We could be wrong. Maybe a god did do it. May a non-god with gobs of intelligence and good looks did it. May all of this stuff came from other dimensions that we can't detect. But based on what we can see, what we can measure, what we can investigate, what we can disassemble, what we can discover, it appears quite likely that life started on its own and that the evolved creatures that we are came from very simple beginnings. We have so much genetic evidence of a common ancestors and such that it would be foolhearty to just ignore that information and fill in everything with even more undefinable, and less provable, intelligent design.

Science is not afraid to find externalities that defy explanation. Right now there are physicists seriously exploring the possibility that the entire universe is a hologram. You know, like Princess Leia in Star wars flicking on and off in her first crude appearance. The whole universe might be some variation no that theme. And if it is, then you guys can run around yelling intelligent design at the top of your lungs and we won't have much to say in response.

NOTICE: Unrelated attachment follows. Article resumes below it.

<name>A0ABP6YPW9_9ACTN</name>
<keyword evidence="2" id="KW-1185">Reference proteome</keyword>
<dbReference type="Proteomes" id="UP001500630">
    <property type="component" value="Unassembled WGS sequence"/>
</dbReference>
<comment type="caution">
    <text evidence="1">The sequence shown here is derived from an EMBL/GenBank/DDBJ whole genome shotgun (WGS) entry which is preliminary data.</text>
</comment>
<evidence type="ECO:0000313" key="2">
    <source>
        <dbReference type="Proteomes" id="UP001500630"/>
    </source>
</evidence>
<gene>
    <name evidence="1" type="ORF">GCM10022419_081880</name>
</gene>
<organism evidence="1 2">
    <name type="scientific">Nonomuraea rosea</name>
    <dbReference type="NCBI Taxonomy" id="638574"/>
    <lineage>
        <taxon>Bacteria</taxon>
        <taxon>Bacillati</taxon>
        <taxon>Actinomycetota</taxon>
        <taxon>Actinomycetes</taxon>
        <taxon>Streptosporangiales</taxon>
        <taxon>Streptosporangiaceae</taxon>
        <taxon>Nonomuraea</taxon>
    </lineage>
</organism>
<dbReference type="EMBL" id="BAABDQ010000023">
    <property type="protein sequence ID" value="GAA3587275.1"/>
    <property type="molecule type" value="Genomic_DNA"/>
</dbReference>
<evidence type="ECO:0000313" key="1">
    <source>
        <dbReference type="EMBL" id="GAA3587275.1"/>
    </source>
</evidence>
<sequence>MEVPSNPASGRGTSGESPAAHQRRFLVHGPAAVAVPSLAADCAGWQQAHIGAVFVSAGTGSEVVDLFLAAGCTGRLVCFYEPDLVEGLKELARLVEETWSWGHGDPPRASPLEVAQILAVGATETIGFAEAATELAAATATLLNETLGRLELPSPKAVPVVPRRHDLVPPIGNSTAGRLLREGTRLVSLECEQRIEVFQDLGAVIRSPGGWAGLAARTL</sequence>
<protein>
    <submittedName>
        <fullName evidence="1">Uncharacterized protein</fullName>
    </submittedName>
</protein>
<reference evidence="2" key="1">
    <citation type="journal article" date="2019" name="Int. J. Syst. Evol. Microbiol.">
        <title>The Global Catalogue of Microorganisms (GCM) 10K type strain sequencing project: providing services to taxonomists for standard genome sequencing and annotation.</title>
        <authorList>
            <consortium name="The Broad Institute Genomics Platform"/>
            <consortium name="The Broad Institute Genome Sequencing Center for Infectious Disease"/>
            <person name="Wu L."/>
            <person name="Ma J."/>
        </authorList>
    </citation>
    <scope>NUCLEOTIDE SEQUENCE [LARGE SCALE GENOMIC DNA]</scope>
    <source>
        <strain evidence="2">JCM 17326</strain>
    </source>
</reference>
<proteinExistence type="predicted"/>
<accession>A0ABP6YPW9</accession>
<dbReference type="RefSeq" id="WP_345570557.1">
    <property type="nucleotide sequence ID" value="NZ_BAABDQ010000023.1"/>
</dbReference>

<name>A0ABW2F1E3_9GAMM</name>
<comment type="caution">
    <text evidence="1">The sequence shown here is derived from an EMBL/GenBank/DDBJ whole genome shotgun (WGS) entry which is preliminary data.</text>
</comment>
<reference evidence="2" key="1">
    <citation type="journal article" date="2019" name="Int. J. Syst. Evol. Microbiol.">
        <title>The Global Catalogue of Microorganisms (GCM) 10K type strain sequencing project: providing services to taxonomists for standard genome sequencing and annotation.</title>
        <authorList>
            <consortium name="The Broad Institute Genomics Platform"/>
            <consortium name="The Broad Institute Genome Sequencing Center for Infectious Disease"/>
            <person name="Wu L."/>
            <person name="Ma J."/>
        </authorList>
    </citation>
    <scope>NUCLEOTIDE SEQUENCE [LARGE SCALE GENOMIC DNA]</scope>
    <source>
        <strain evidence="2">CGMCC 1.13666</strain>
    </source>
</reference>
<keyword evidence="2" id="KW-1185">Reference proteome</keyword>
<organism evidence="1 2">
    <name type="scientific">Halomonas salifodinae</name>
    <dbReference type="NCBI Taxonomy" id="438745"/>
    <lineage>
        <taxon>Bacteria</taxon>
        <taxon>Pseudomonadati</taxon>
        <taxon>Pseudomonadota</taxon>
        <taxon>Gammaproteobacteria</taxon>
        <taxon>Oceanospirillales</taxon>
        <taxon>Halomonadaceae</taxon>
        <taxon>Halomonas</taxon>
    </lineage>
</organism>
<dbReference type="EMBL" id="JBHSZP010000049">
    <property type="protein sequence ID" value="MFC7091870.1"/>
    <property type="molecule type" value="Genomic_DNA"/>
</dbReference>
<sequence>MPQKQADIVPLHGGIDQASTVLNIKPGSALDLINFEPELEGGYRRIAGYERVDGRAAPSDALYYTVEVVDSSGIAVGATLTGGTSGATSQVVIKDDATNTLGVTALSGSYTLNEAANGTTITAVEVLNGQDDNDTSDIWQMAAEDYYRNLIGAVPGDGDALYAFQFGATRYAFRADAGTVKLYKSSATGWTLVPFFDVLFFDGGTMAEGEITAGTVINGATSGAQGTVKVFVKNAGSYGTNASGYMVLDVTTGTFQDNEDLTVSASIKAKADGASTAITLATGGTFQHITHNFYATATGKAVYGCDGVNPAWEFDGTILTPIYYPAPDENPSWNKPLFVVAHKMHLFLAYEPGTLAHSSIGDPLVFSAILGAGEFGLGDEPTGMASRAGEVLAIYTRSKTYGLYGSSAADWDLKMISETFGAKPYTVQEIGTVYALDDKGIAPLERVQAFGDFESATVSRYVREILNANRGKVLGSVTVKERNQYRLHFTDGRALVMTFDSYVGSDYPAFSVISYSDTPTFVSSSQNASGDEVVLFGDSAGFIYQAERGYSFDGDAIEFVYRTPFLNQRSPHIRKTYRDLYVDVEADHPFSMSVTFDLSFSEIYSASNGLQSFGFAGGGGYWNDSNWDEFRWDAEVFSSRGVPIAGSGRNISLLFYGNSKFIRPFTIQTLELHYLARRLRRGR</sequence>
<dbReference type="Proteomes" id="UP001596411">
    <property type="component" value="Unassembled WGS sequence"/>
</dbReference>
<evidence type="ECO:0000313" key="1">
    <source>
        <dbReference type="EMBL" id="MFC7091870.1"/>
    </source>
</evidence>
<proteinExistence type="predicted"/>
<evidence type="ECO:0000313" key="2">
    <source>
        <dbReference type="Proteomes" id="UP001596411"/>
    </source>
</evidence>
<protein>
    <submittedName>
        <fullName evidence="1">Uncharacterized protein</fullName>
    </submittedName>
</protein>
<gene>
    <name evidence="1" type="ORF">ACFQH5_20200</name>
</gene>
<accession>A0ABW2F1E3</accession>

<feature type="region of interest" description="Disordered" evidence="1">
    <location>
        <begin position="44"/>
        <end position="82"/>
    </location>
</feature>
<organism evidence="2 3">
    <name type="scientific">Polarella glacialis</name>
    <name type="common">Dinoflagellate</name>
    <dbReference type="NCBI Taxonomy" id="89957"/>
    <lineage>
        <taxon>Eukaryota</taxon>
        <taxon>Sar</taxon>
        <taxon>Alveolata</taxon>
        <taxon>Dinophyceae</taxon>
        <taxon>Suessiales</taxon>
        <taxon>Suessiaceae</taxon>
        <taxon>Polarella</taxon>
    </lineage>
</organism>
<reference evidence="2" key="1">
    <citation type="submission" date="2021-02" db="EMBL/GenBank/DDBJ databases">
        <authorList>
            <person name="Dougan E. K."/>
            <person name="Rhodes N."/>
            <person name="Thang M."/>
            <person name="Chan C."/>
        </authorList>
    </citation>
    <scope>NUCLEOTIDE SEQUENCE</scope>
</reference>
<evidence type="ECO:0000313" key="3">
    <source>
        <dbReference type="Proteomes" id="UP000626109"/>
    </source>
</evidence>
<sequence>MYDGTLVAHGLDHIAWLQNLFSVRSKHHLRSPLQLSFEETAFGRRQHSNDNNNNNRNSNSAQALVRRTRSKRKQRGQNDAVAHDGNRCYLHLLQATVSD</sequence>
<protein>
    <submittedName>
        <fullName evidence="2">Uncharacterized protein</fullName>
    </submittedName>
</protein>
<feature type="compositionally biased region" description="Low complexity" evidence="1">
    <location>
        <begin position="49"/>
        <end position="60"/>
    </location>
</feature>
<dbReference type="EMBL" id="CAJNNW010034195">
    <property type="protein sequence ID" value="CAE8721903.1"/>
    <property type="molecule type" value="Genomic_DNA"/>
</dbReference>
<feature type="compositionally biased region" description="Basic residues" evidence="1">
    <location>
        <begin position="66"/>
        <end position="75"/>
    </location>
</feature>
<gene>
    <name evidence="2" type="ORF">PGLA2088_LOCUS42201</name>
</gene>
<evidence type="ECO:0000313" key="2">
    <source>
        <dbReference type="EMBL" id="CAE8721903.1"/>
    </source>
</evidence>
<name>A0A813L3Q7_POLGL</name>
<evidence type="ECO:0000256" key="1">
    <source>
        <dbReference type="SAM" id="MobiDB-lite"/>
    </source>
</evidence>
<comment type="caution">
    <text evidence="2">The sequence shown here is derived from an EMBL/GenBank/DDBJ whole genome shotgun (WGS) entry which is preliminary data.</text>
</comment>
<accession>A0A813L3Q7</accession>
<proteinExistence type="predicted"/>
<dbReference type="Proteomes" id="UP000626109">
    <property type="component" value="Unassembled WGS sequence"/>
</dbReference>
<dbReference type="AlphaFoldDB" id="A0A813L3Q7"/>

Right now science is trying to solve the mysteries of life based on the evidence that is available. Id'ers want us to assume that there are blanks to be filled in, and assume that those blanks involve external intelligence, and most of those people want to continue that pattern of assumption and guess wildly that their specific version of god was involved. And if they had anything to offer outside of their complete misunderstanding and/or ignorance of science, like, you know, evidence of their own, that would be great. But it is so easy to disassemble their few and flimsy claims that it generally isn't worth it for the science side to send anyone over twelve years of age into the fray. Except here, perhaps, where we do it at the hobby level.

Its fine for people to think that the world was intelligently designed. But they have to realize that if all they can do is "think" that to be the case, and if they can't provide any solid evidence for their claims, then they have nothing for us to work with, and hence we will summarily reject their ideas until such time as ID'ers can muster less contrarian versions of their "discoveries" and "claims".